Breast lift or not?
A breast lift is usually needed if the nipple areola are in a much lower position than where they started. If the nipple areola complex is on the lower pole of the breast and pointing downward, then more than likely you will need a lift. The same goes for the breast tissue position. If the lwoer pole ofthe breast sits very low on the chest and is very loose, then you probably will need some form of lift procedure.
When is a breast lift needed
This is not a very easy question to answer without seeing you. Generally speaking if the nippleas and breasts are pointing down, you will need a breast lift. If the nipple is pointing forward but is well below the level where the skin of the chest and the skin of the breast meet under the breast you will probably need a breast lift. The rest depends on size of implant, and degree of tolerance of drooping vs scarring. All these things need to be considered when it comes to thinking about doing a breast lift.
Is a Breast Lift necessary?
There are several factors that help determine the need for a breast lift at the time of augmentation. These include the location of the nipple relative to the fold beneath the breast, the location of the breast gland relative to the fold, and the relationship of the existing skin/soft tissue envelope and the planned size and shape of the implant. Many times it is obvious to the patient and the evaluating surgeon that a lift is necessary to get a good result, eg if the nipple-areola complex is pointing straight down, or if the majority of the breast gland is sitting well below the fold of the breast. The descent of the gland is referred to as "glandular ptosis", the N-A descent is sometimes called "nipple ptosis". The position of the gland itself, as well as the relative position of the N-A complex are both important. For example if you are standing in front of a mirror, and the nipples are pointing straight down and most of the breast itself is below the line that your underwire makes---you would benefit from some type of lift.
Its really important to have great communication with your surgeon in the case of mild ptosis. There may be decisions to make that involve certain"trade-offs". For example it may be that adding a lift, which may involve additional visible scarring, improves the shape and quality of the result. You and your surgeon will discuss whether the anticipated improvement is enough to justify doing the lift.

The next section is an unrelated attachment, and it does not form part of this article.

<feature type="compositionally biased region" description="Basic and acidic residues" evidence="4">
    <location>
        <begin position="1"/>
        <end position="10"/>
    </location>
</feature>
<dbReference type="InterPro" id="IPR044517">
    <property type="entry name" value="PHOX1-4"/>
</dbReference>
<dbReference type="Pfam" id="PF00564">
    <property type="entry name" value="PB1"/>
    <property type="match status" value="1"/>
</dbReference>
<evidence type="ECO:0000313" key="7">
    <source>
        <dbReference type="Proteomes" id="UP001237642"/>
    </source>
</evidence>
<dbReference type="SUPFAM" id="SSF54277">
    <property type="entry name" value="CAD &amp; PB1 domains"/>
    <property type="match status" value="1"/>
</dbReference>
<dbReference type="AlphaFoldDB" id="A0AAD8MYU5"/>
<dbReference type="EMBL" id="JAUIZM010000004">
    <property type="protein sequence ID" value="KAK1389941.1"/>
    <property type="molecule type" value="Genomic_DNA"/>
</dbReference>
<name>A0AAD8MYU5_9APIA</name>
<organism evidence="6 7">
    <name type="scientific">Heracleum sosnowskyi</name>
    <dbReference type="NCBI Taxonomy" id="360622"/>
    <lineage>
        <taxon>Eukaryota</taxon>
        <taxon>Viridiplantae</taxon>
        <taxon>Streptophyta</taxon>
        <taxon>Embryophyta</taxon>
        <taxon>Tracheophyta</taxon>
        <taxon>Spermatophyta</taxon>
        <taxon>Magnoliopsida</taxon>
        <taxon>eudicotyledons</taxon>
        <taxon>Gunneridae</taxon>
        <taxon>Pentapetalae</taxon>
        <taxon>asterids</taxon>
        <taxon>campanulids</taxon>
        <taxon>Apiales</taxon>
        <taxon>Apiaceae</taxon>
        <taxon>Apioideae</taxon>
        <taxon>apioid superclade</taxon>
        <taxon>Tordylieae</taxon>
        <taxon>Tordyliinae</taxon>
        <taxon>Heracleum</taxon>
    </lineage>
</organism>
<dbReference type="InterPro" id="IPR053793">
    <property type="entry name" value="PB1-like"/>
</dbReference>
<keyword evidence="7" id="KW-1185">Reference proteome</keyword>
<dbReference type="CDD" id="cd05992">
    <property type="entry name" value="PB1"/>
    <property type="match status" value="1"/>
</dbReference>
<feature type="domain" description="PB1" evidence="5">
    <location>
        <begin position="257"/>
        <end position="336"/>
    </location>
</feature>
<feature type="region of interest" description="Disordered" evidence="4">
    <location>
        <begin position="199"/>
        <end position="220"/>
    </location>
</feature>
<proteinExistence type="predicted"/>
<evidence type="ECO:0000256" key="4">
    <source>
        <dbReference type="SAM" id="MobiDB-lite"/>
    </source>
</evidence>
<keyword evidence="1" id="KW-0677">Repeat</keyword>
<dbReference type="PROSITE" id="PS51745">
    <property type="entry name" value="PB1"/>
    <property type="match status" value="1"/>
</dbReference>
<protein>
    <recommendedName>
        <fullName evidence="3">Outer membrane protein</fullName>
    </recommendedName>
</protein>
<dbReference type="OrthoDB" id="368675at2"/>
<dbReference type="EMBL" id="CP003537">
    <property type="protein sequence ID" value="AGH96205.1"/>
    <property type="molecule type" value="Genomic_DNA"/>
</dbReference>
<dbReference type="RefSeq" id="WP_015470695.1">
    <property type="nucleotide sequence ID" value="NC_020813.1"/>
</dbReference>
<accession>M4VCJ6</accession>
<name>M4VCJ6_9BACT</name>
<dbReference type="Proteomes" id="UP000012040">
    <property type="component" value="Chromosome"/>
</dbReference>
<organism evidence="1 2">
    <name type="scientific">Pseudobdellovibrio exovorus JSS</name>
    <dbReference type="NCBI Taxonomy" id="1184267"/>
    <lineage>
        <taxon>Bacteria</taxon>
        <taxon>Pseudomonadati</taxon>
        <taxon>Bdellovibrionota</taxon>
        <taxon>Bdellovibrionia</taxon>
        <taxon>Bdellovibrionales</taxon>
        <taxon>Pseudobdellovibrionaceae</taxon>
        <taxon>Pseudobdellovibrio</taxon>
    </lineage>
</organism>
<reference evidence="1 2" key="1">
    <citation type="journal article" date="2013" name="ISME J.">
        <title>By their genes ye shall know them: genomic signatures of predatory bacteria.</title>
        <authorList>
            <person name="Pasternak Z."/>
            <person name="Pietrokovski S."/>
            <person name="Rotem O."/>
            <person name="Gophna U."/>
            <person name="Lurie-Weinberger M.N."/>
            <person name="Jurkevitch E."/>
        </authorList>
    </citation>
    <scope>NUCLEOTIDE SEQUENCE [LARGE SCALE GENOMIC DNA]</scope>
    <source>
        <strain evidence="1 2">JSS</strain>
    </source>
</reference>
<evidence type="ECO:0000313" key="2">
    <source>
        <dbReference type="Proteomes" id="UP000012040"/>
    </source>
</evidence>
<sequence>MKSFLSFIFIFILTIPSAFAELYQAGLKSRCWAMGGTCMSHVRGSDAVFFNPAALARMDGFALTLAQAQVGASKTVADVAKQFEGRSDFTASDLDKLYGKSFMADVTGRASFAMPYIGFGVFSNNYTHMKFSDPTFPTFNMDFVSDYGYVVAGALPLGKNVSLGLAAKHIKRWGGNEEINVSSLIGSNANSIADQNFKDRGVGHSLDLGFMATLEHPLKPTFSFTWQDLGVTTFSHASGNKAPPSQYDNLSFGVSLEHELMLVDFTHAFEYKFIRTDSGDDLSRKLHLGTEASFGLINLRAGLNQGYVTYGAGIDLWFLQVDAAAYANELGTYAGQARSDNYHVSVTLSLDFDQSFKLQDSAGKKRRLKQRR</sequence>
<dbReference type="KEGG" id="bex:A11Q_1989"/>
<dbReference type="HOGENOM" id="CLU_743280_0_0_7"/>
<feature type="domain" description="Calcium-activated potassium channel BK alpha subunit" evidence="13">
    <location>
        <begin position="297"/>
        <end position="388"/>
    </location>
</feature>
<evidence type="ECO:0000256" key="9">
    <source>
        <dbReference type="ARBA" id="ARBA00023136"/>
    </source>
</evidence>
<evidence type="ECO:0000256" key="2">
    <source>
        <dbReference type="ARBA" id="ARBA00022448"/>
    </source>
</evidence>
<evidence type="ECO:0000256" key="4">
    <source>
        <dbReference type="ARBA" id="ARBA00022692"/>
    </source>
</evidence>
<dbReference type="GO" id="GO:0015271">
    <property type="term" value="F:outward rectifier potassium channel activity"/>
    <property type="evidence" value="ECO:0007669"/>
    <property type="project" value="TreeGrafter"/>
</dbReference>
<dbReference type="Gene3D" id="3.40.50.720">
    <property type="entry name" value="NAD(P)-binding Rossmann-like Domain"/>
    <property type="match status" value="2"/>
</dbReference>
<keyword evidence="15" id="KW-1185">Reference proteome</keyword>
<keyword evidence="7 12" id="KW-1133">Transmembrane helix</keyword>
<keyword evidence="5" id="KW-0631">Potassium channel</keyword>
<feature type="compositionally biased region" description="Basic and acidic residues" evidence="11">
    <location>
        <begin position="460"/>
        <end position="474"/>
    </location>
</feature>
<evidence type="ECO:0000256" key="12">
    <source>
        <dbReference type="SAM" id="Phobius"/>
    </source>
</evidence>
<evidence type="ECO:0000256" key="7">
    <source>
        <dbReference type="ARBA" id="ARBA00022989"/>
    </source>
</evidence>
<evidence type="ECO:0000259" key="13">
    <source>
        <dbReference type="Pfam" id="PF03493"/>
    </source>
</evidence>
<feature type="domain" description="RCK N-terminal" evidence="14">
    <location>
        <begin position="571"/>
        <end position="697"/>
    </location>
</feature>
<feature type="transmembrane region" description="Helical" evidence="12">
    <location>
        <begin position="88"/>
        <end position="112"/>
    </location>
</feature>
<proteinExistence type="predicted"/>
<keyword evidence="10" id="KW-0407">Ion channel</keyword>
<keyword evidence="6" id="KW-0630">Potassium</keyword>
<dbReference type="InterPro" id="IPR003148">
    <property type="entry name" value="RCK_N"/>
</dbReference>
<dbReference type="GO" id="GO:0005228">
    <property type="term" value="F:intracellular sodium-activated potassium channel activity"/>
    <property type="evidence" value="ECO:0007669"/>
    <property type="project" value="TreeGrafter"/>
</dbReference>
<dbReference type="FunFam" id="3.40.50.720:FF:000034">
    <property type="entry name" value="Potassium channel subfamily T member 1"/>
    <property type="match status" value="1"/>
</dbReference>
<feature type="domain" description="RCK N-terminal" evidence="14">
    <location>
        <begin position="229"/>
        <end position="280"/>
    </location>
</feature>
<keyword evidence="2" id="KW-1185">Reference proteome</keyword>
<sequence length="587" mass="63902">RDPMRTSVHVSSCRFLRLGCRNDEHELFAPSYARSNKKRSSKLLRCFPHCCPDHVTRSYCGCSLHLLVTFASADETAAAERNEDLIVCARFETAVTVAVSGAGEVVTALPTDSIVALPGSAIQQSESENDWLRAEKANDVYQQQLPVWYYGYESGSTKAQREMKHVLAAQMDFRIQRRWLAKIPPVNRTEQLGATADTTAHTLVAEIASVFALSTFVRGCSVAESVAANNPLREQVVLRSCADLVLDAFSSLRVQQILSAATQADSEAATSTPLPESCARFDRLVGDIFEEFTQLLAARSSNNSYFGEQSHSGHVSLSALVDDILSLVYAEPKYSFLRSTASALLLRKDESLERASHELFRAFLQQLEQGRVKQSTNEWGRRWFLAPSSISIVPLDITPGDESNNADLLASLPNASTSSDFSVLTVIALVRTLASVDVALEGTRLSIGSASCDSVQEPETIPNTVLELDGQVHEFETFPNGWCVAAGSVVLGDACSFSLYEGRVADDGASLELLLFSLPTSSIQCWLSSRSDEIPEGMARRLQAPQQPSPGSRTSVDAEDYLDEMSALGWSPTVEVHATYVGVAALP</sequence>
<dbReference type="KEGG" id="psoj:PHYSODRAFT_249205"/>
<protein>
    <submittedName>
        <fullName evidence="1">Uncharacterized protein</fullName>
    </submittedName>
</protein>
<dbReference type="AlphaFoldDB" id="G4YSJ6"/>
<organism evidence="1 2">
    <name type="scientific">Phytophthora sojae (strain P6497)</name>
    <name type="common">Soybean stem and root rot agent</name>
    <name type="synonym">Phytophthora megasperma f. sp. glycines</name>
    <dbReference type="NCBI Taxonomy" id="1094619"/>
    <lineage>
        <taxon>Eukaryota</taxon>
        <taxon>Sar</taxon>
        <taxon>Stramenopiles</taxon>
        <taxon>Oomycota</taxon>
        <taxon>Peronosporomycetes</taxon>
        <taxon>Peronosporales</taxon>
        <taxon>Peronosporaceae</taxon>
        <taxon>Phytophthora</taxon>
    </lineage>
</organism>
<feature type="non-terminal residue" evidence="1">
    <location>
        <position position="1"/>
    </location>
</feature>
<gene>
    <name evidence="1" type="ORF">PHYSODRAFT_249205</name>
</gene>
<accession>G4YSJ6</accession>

In some cases placing the implant alone will help improve the appearance of a mildly ptotic breast without adding a lift. The spectrum of "lifts" starts with a limited incision, leaving a scar around the areola, next could be the circular scar with a vertical component(sometimes called a lollipop or tennis racket shape), and a traditional "full lift" with the inverted "T" scar. A consultation with an experienced plastic surgeon will help sort out all the options.
Pencil test for Breast Lift
There are certain features which make some patients better candidates for a lift. Probably the single most important factor in determining if you are a good candidate is the degree of ptosis (sagging).
This is classified according to the nipple position in relation to the crease beneath the breast (where the underwire sits). Some people use the pencil test; standing in the upright position, place a pencil horizontally beneath the breast crease and let the breast fall on to the pencil thereby holding it against you chest, if the nipple rests at or above this horizontal line, then you are a good candidate for the liposuction procedure. If it rests below this horizontal line, liposuction of a large breast may result in a large empty hanging sack appearance. If this is satisfactory for you than you can proceed with the operation in either condition. Obviously, it is very difficult to describe over Email and more easily performed during a consultation.
These answers are for educational purposes and should not be relied upon as a substitute for medical advice you may receive from your physician. If you have a medical emergency, please call 911. These answers do not constitute or initiate a patient/doctor relationship.